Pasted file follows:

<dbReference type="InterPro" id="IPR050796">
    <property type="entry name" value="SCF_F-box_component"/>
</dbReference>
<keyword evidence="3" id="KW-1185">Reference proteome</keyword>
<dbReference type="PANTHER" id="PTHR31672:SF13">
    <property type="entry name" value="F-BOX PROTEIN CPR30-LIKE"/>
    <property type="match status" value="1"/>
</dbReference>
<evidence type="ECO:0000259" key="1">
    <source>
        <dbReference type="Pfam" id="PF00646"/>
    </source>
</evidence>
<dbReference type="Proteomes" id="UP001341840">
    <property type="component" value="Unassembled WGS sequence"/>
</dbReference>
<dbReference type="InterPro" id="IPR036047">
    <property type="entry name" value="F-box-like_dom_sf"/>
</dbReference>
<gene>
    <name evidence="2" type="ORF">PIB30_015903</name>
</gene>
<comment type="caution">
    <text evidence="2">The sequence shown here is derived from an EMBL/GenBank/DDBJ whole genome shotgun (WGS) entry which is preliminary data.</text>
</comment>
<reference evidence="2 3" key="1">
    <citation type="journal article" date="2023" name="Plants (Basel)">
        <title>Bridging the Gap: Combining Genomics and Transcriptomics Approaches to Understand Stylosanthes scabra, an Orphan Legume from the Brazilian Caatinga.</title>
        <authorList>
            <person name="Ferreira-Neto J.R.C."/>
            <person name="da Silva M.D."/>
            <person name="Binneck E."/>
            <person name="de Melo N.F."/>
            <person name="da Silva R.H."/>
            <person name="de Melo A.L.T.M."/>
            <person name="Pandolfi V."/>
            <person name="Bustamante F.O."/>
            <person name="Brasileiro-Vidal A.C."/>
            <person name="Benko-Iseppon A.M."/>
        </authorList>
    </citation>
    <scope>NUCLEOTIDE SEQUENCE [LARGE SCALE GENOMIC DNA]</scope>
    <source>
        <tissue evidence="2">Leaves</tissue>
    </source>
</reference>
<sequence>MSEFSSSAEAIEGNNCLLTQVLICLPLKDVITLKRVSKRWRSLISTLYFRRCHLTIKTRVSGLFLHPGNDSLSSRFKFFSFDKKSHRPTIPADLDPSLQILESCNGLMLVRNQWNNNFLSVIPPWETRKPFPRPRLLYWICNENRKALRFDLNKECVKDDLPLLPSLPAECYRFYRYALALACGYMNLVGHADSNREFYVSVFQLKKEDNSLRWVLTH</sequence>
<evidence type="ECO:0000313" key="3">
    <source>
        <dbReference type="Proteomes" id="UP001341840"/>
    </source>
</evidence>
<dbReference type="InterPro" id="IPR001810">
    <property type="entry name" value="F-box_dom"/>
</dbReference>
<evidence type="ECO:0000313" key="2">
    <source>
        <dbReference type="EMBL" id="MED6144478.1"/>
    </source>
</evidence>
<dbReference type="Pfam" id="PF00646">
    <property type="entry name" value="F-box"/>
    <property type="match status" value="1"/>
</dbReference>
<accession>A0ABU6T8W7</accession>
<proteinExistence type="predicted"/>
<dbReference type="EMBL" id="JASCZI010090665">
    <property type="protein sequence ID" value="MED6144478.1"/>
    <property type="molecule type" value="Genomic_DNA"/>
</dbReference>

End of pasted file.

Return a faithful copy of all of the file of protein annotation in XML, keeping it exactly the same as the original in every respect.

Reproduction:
<dbReference type="InterPro" id="IPR050796">
    <property type="entry name" value="SCF_F-box_component"/>
</dbReference>
<keyword evidence="3" id="KW-1185">Reference proteome</keyword>
<dbReference type="PANTHER" id="PTHR31672:SF13">
    <property type="entry name" value="F-BOX PROTEIN CPR30-LIKE"/>
    <property type="match status" value="1"/>
</dbReference>
<evidence type="ECO:0000259" key="1">
    <source>
        <dbReference type="Pfam" id="PF00646"/>
    </source>
</evidence>
<dbReference type="Proteomes" id="UP001341840">
    <property type="component" value="Unassembled WGS sequence"/>
</dbReference>
<dbReference type="InterPro" id="IPR036047">
    <property type="entry name" value="F-box-like_dom_sf"/>
</dbReference>
<gene>
    <name evidence="2" type="ORF">PIB30_015903</name>
</gene>
<comment type="caution">
    <text evidence="2">The sequence shown here is derived from an EMBL/GenBank/DDBJ whole genome shotgun (WGS) entry which is preliminary data.</text>
</comment>
<reference evidence="2 3" key="1">
    <citation type="journal article" date="2023" name="Plants (Basel)">
        <title>Bridging the Gap: Combining Genomics and Transcriptomics Approaches to Understand Stylosanthes scabra, an Orphan Legume from the Brazilian Caatinga.</title>
        <authorList>
            <person name="Ferreira-Neto J.R.C."/>
            <person name="da Silva M.D."/>
            <person name="Binneck E."/>
            <person name="de Melo N.F."/>
            <person name="da Silva R.H."/>
            <person name="de Melo A.L.T.M."/>
            <person name="Pandolfi V."/>
            <person name="Bustamante F.O."/>
            <person name="Brasileiro-Vidal A.C."/>
            <person name="Benko-Iseppon A.M."/>
        </authorList>
    </citation>
    <scope>NUCLEOTIDE SEQUENCE [LARGE SCALE GENOMIC DNA]</scope>
    <source>
        <tissue evidence="2">Leaves</tissue>
    </source>
</reference>
<sequence>MSEFSSSAEAIEGNNCLLTQVLICLPLKDVITLKRVSKRWRSLISTLYFRRCHLTIKTRVSGLFLHPGNDSLSSRFKFFSFDKKSHRPTIPADLDPSLQILESCNGLMLVRNQWNNNFLSVIPPWETRKPFPRPRLLYWICNENRKALRFDLNKECVKDDLPLLPSLPAECYRFYRYALALACGYMNLVGHADSNREFYVSVFQLKKEDNSLRWVLTH</sequence>
<evidence type="ECO:0000313" key="3">
    <source>
        <dbReference type="Proteomes" id="UP001341840"/>
    </source>
</evidence>
<dbReference type="InterPro" id="IPR001810">
    <property type="entry name" value="F-box_dom"/>
</dbReference>
<evidence type="ECO:0000313" key="2">
    <source>
        <dbReference type="EMBL" id="MED6144478.1"/>
    </source>
</evidence>
<dbReference type="Pfam" id="PF00646">
    <property type="entry name" value="F-box"/>
    <property type="match status" value="1"/>
</dbReference>
<accession>A0ABU6T8W7</accession>
<proteinExistence type="predicted"/>
<dbReference type="EMBL" id="JASCZI010090665">
    <property type="protein sequence ID" value="MED6144478.1"/>
    <property type="molecule type" value="Genomic_DNA"/>
</dbReference>